Monthly Archives: December 2014

Thank You, Colonel Harry Shoup, For Keeping Santa’s Magic Alive!

In 1955, Colonel Harry Shoup received a phone call at work. A six-year old boy began reciting his Christmas list. Colonel Shoup wasn’t amused. But when a second call from another child asking to speak to Santa Claus came into the Continental Air Defense Command office (CONAD) he was determined to get to the bottom of it. Evidently, Sears Roebuck & Co. printed an ad with a phone number that allowed children to speak with Santa. The newspaper printed the wrong phone number. When Colonel Shoup realized this, he instructed his staff to take all calls from children and give them the location of Santa Claus. And when the United States and Canada combined their air defense units (North American Aerospace Defense Command or NORAD) a couple years later, “the tradition continued.” 

Since 1955, volunteers man the phones on Christmas Eve to field calls requesting information on the whereabouts of Santa Claus. Santa tracking went worldwide in 1997 when it was introduced to the web. According to Wikipedia over 500 volunteers field a half a million calls, over 12,500 emails and the website receives over 1 billion hits. 

A simple misprint in a newspaper started a phenomenon. And Colonel Shoup, just another of Santa’s helpers, kept the magic alive. It’s been said that one of his staff drew a little sleigh on a large glass map of the world that they had in the office. When Col. Shoup noticed it he called the local radio station and said, “We have a UFO coming across Canada. It looks like a sleigh.” The radio station played along and reported the news.

On March 14, 2009 Colonel Shoup died. But he left behind a way to transport us all into the magic of Christmas. What a beautiful gift he gave to us in the form of a simple phone call. I remember turning on the television as a child to watch for news of where Santa had been and where he was headed. When my oldest was a child I logged onto the internet and showed her Santa’s trail. Now, I’m sharing that with my sons and with you – all because of one man’s belief in the magic of Santa Claus.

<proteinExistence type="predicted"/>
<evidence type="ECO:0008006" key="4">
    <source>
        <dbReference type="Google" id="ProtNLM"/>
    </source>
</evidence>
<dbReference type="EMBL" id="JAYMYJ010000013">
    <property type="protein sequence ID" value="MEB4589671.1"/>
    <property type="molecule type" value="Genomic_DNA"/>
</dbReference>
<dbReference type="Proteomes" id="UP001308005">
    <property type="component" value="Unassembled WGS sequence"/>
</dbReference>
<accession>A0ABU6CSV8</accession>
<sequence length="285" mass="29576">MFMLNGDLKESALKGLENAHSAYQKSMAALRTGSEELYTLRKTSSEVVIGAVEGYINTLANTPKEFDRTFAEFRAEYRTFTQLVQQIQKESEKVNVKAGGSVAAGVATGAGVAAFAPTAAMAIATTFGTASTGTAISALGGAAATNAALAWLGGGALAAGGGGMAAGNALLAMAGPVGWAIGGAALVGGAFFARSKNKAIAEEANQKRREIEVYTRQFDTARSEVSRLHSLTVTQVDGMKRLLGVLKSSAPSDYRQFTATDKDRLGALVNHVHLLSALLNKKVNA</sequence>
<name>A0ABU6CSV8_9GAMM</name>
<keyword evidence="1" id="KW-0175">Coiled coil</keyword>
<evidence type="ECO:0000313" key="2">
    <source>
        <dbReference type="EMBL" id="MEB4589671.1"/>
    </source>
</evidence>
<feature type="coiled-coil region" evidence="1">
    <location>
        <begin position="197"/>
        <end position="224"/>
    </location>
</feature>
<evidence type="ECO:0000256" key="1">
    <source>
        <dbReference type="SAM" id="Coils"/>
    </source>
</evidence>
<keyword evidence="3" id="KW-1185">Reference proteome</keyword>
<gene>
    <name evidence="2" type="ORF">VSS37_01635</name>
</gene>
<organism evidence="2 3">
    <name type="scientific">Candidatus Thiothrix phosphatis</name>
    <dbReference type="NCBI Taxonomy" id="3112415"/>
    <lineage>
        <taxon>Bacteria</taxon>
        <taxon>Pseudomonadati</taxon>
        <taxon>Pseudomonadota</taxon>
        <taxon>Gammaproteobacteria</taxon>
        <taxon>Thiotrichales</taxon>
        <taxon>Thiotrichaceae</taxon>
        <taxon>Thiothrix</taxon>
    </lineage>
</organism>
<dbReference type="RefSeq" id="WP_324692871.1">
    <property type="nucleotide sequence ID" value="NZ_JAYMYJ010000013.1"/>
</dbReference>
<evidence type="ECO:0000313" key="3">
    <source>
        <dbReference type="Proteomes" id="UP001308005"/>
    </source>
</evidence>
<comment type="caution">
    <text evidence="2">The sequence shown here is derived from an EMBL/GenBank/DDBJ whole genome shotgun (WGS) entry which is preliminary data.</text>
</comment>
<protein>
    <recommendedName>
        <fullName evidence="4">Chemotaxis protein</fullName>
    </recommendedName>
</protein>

It’s Christmas Eve where I live. Santa has already begun his journey around the world and will be arriving to our house soon! Click here to follow Santa as he travels to our homes.

Merry Christmas, my dear blog friends! I hope this post finds you happy, healthy, and surrounded by those you love. And may Santa bring you everything you’ve asked for!

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Filed under children, Holiday

Revenge Of The 14-Year-Old Burrito

True story.

Dear Husband: “Honey, I don’t feel so good.”

Jane: “What do you think it is? Do you think you’re coming down with #1son’s cold?”

Dear Husband: “No, I think it might be the burrito I had on my way to work this morning.”

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(Check out the Sell By date)

(Now, note today’s date.)

Jane: “Hmmmm, ya think?”

7 Comments

Filed under All In A Day's Work, Edibles, Lessons Learned

Since When Is A “B” Not Enough?

And not just a “B” but an 88.5.

For a 10 year old.

Are you kidding me?

Don’t get me wrong. I love this college-prep elementary school. I’m glad they have high standards. I’m glad they’re pushing my son to reach his full potential.

But when is enough, enough?

Or, more specifically, since when is a “B” not enough?

My son is bright. And imaginative. And active. (You can see where this is going, can ‘t you?) Some teachers love his exuberance, his joie de vivre. And he thrives in their classrooms. Other teachers? Not so much. They just don’t get him.

Not to be redundant but,  did I tell you he is bright? This isn’t just a delusional mom. I have perfect standardized test scores to back me up. As a result, he gets bored. Easily. But emotionally, he is right there with his peers. So, in the 5th grade, he stays. I’ve put my foot down and no one will convince me otherwise.

I received an email today asking for a conference. “He isn’t in trouble, by any means, I just don’t think he’s working up to his full potential.”

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I scan the grade sheet. The detailed rubric of his progress in this one class. Writing Class. A 93. An 88. Another 88. And an 85. For an average of 88.5.

So what’s the problem?

I don’t want my kid to be lazy. I want him to always give 110%. But he hates (gasp) to write. He doesn’t like to write fiction. He doesn’t like to write non-fiction. He won’t even like to write his own autobiography. Apparently, I didn’t pass down the writing gene to him. And that’s okay with me. Because….

He loves math. And science. And engineering. And taking things apart. And putting them back together. And Greek mythology. And history. And reading. He loves, loves, loves to read.

So, the writing will come. Someday. For right now, an 88.5 in his least favorite class, and his lowest grade in all subjects, is fine with me. In fact, a high B in a class he doesn’t enjoy is pretty impressive in my book. And because he is bright, I know he will glean from writing class what he needs and apply it when he needs to apply it.

C’mon. He has an 88 in writing mechanics. At age 10.

I’m not worried.

 

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Filed under Observations, Soapbox